The University of California Psychoanalytic Consortium is very pleased to announce the winners of the 2014 Hayman Dissertation Fellowship, awarded at the 2014 UCIPC Annual Meeting at Lake Arrowhead, CA (May 2 – 4, 2014).
This year, UCIPC awarded two $10,000 Hayman Dissertation Fellowships to advanced graduate students who were at the writing stage of their dissertation. The Hayman Dissertation Fellowship was created to foster and support psychoanalytically informed research on the literary, cultural and humanistic expressions of genocide, racism, ethnocentrism, nationalism, inter-ethnic violence, and the Holocaust. The Endowment supports studies in the psychodynamics of personal, group, and international crisis management, de-escalation, conflict resolution, and peace processes.
The 2014 Hayman Dissertation Fellowship Winners are:
1) Niccole Leilanionapae’aina Coggins (UC Santa Barbara – History) – “I Wish They Would Leave Those Negro Soldiers Alone”: Native Hawaiian and Japanese American Perceptions and Interactions with Blacks in World War II Hawai’i.
Niccole Coggins is a PhD candidate in the History program at the University of California, Santa Barbara. Her dissertation examines how race is constructed and contested in Hawai’i’s territorial period, focusing on the perceptions and interactions that Native Hawaiians and Japanese Americans had with Blacks neae the time of World War II (1935-1949). The dissertation draws on previously unused Hawaiian sources (including student written journals and papers), as well as local newspapers. Her privileging of local voices (rather than those of the colonizers) illustrates the temporal reality of day-to-day life on the ground, and also how the ground of race itself shifted over the course of the war. Contrary to the standard narrative that Hawai’i’s multicultural racial paradigm is a model for solving the United States’ racial problems, Coggins argues that Hawai’i operates on the same Black-White racial paradigm as the mainland U.S.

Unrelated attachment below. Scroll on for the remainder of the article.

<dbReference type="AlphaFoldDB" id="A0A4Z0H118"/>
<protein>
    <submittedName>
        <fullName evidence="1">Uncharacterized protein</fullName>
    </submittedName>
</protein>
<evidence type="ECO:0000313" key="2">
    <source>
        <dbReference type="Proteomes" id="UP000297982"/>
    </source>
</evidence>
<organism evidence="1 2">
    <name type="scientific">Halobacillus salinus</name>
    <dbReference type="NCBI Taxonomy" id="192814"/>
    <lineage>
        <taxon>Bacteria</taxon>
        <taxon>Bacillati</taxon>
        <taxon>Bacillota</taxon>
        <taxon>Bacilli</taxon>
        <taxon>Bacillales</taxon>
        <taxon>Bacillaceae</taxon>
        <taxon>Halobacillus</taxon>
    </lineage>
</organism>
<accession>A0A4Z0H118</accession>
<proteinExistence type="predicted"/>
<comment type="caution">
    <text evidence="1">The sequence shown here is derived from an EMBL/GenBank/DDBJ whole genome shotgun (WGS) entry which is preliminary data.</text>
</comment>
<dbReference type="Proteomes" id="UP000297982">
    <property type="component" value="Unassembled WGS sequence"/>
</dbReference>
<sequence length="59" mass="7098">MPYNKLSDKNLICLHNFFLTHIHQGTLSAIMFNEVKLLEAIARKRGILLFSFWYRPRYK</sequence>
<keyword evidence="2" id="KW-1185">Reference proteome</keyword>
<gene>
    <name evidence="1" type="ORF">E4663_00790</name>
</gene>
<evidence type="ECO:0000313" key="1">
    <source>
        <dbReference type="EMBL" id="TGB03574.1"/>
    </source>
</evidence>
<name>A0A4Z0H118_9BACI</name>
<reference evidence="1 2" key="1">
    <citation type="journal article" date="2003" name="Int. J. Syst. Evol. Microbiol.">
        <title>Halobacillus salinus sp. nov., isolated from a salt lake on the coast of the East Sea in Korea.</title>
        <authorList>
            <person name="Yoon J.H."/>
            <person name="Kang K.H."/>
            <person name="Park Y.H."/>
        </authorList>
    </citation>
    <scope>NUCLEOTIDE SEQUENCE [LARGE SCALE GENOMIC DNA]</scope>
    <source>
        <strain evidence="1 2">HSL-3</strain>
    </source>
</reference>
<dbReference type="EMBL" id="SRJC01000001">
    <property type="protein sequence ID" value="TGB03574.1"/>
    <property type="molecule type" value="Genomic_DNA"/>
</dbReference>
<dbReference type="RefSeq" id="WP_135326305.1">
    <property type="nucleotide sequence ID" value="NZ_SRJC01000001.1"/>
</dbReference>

2) Melanie Sherazi (UC Riverside – English)—”Posthumous Afterlives: Ecstatic Readings of Post-1945 American Literature”
Melanie Sherazi is a Ph.D. candidate in English at the University of California, Riverside, specializing in modern and contemporary American literature. Her dissertation explores the temporal, aesthetic, and ethical implications of posthumously published literary texts by such authors as Ralph Ellison, William Demby, Carson McCullers, Sylvia Plath, Jack Kerouac and William Burroughs. Her work troubles biographical criticism of such texts and considers the ways in which the time of the posthumously published text gestures back to the historical moment of its writing, even as it highlights shifting conceptions of social identities across time. As such, the mid-century American context is a particularly compelling temporal node for considerations of excess and embodiment in relationship to textuality. Psychoanalytic theories of the unconscious, mourning and melancholia, repetition, and the illusion of mastery are central to her project’s examination of our reading and writing practices and their interconnectedness with considerations of mortality.
On behalf of the membership of UCIPC as well as this year’s fellows, we would like to express our deep appreciation to the Hayman Foundation for their ongoing promotion and recognition of psychoanalytically-informed research within the academy, as well as their continued generous support for UCIPC and its activities.